Cornell University recently released a study that highlighted a strange twist in the mostly symbiotic relationship between fig trees and fig wasps. The story usually goes like this: wasp lays eggs in fig fruit (a protective environment), wasp pollinates said fig, little waspies are safely hatched and set out into the world, fig trees proliferate. But sometimes, a wasp takes advantage of the cozy egg-laying environment the trees figs provide, and neglects to pollinate in return.

When this happens, say the authors of the study (published by Cornell University and Smithsonian Tropical Research Institute study in the Proceedings of the Royal Society), fig trees send the delinquent wasps a clear message by dropping the unpollinated figs to the ground and killing the unhatched wasps inside.

The lethal manner in which fig trees apparently ensure that visiting wasps pay their rent, the Cornell study authors say, is a particularly colorful illustration of the fact that “sanctions seem to be a necessary force in keeping this and other mutually beneficial relationships on track when being part of a mutualism is costly.” In other words, nature keeps its balance by setting limits and punishments in symbiotic relationships.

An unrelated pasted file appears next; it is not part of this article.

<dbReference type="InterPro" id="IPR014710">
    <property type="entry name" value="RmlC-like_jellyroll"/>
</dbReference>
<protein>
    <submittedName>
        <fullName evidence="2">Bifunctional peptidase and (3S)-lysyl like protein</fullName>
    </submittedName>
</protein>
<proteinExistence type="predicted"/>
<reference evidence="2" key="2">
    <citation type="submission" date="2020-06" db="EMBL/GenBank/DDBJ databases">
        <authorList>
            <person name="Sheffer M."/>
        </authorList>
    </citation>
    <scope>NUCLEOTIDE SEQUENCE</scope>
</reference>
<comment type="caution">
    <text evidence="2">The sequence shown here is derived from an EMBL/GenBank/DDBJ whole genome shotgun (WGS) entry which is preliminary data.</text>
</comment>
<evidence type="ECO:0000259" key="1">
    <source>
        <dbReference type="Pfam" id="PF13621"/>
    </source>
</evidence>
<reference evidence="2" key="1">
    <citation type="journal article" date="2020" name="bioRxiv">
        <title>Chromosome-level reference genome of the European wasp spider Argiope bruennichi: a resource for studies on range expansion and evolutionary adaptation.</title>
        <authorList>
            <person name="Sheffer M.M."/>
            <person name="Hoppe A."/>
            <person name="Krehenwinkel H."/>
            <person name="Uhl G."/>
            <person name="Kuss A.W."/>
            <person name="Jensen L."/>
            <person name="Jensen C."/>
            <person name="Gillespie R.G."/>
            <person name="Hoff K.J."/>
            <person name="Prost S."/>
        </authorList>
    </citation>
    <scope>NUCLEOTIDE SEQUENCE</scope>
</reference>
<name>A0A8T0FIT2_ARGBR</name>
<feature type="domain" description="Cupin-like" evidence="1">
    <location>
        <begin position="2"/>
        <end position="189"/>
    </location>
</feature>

Here’s the most amazing thing: the study found that fig trees that enforced weaker punishments and were slower to “abort” fruit carrying the eggs of negligent pollinators were surrounded by more pollen-free wasps than were trees with stricter rules. Lazy fig wasps gravitated toward more forgiving fig trees, while wasps who were more industrious in their pollination habits and meticulous about keeping up their end of the bargain gravitated toward trees that demanded a fairer deal.

All of which seems to beg a question the study authors did not broach: Have we humans, as a species, been pollinating (metaphorically) where we’ve been laying our (metaphorical) eggs? Have we been giving back, keeping up our end of the bargain on earth? And if not, after how many decades of pillaging, poisoning, and not paying our rent on this earth, will the other fig drop?